Friday, April 20, 2007

A Great Writer: O. Henry

Last night I read a story by O. Henry before going to sleep. O. Henry is one of my favorite authors. I like his use of language best.

The story, titled “The Caballero’s Way” starts

The Cisco Kid had killed six men in more or less fair scrimmages, had murdered twice as many (mostly Mexicans), and had winged a larger number whom he modestly forebore to count. Therefore a woman loves him.
Now isn’t that just like it is real life? I don’t know why women always seem to go for the jerks but they do. Then they cry that there’s no nice guys around. They’re around. They’re the ones who can never get a date. They’re too nice.

Back to O. Henry. A Texas Ranger gets on the Kid’s trail. Where to find him? He looks up the Kid’s girlfriend. When he finds her,

The Cisco Kid was a vain person, as all eminent and successful assassins are, and his bosom would have been ruffled had he know that at a simple exchange of glances two persons, in whose minds he had been looming large, suddenly abandoned (at least for the time) all thought of him.
With an economy of words, and a whimsical turn of phrase, the writer gets his point across. Note how he advances the plot while also describing the differing feelings of three different people.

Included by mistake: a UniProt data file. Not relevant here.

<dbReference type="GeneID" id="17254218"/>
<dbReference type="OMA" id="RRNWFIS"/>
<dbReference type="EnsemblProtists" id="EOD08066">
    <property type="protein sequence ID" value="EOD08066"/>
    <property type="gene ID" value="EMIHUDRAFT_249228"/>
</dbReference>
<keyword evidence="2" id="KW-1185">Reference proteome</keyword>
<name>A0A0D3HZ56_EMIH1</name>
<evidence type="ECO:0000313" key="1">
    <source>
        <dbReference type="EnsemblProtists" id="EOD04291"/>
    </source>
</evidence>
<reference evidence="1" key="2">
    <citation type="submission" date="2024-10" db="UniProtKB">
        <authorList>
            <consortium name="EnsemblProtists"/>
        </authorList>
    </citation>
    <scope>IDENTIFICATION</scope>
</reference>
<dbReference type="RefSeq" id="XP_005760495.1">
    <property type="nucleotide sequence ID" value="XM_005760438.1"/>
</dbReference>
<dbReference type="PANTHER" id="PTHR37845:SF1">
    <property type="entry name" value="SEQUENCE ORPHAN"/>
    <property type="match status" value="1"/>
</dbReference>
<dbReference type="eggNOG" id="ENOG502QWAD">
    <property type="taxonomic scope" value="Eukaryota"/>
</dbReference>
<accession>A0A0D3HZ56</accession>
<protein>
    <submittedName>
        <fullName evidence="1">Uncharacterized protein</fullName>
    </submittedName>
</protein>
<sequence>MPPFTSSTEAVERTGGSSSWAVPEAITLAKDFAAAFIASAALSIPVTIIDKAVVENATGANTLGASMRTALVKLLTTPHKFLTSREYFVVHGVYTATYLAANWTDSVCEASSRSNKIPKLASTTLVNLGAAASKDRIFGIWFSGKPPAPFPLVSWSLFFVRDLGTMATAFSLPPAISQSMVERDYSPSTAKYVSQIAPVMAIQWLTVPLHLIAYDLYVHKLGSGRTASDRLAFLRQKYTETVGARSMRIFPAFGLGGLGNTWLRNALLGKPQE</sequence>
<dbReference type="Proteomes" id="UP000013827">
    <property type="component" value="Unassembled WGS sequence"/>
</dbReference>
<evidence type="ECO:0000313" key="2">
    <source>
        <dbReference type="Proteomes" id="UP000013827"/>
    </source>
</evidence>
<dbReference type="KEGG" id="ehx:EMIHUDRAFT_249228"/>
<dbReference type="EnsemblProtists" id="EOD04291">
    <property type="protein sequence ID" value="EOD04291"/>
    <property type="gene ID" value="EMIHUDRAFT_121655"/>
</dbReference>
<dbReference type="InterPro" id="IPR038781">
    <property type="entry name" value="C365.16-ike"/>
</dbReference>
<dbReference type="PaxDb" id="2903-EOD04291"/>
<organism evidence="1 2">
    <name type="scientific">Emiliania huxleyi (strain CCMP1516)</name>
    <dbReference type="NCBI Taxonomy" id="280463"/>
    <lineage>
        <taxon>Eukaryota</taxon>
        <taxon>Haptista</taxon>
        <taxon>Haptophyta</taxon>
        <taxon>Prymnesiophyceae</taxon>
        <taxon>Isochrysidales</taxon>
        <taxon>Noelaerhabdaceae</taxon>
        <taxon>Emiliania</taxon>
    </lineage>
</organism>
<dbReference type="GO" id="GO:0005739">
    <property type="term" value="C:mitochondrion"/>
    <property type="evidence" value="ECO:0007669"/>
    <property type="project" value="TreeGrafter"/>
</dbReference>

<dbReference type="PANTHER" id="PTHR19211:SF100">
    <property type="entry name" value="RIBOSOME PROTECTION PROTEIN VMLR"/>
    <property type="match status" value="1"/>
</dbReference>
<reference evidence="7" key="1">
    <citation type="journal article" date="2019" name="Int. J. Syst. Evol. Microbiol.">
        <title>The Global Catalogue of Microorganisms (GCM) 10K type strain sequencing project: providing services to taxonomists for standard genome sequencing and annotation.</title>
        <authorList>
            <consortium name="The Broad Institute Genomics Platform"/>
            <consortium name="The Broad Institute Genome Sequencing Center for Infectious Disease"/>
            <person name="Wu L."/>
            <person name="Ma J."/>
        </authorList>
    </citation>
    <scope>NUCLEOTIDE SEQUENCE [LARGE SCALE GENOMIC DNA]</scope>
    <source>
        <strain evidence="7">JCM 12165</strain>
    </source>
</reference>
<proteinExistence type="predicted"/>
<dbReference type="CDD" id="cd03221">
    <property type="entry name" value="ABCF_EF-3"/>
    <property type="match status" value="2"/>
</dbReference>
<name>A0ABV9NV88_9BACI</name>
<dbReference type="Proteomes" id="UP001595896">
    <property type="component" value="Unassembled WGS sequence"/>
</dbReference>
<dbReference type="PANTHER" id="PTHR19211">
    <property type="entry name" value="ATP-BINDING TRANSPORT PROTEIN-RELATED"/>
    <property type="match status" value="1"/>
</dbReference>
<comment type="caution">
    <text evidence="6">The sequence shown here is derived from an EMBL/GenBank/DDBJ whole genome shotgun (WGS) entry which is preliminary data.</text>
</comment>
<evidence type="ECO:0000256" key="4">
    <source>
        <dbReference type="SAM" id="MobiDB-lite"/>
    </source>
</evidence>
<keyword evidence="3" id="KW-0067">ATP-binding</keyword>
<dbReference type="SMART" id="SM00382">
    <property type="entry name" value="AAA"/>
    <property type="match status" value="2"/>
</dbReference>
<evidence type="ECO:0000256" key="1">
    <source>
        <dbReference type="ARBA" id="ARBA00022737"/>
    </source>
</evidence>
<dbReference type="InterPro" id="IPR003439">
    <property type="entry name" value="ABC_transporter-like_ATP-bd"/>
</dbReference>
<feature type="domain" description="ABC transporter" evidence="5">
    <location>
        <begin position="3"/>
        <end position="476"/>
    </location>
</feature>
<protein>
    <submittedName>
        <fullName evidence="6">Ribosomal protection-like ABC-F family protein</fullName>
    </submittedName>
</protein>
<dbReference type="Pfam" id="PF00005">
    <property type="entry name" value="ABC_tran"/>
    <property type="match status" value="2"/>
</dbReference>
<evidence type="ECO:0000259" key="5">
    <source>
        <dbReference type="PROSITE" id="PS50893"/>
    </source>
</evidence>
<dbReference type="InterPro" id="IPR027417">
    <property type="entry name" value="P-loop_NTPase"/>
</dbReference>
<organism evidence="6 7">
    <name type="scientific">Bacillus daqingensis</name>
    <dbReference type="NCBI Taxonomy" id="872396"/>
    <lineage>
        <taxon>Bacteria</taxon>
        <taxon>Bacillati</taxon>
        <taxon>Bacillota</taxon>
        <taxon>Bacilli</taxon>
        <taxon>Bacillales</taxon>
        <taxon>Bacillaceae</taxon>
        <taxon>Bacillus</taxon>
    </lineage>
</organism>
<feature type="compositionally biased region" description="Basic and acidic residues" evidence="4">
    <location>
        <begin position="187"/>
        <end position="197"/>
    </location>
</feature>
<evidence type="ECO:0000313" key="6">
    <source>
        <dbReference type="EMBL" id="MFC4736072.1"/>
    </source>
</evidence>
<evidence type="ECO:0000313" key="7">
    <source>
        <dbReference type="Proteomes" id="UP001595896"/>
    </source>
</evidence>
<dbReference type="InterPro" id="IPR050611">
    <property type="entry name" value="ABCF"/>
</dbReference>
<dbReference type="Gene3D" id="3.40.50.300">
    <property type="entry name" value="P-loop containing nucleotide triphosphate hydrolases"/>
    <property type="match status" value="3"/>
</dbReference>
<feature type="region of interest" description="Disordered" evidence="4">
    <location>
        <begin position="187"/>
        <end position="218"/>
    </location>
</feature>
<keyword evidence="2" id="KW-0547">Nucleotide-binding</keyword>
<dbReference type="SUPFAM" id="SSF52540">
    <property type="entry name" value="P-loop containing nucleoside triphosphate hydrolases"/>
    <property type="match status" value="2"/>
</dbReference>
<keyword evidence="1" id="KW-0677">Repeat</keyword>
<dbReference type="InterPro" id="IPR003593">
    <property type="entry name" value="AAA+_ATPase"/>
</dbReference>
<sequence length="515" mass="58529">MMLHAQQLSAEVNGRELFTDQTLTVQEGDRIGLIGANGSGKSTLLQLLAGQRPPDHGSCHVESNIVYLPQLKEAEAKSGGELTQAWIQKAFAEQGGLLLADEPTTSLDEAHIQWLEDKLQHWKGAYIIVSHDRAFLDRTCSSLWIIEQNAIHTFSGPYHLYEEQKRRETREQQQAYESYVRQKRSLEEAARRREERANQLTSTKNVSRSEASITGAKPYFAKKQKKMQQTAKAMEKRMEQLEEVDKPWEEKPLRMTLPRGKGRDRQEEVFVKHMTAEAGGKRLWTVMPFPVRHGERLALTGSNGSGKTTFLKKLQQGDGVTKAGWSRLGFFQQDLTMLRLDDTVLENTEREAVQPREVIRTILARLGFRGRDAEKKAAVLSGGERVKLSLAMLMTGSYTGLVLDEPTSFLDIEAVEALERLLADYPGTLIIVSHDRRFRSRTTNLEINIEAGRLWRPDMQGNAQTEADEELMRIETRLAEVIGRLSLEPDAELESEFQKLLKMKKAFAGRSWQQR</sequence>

How does a writer go about describing a beautiful woman? How would you do so? Most of literature contains elaborate descriptions of the woman’s body, her complexion, her gentle manner, and so on. Here’s O. Henry:

As for Tonia, though she sends description to the poorhouse, let her make a millionaire of your fancy.
But back to the action. Twice a week the Ranger visits the girl, combining business with pleasure. No Cisco Kid.

Finally he shows up. But being careful, he sneaks up on the two and finds out that he’s become the third wheel on a two wheel cart.

Now you think you know the ending but you don’t? Too, bad. O. Henry was the master of the surprise ending. I won’t spoil it for you. I’ll leave you with

When the form of Sandridge had disappeared, loping his big dun down the steep banks of the Frio Crossing, the Kid crept back to his own horse, mounted him, and rode back along the tortuous trail he had come.
To find out the ending, go to the public library and check out his book. Here’s further info on O. Henry at Wikipedia.

If you’re like me and you’ve always wanted to add O. Henry to your personal library, I also left a link to here.
The Complete O. Henry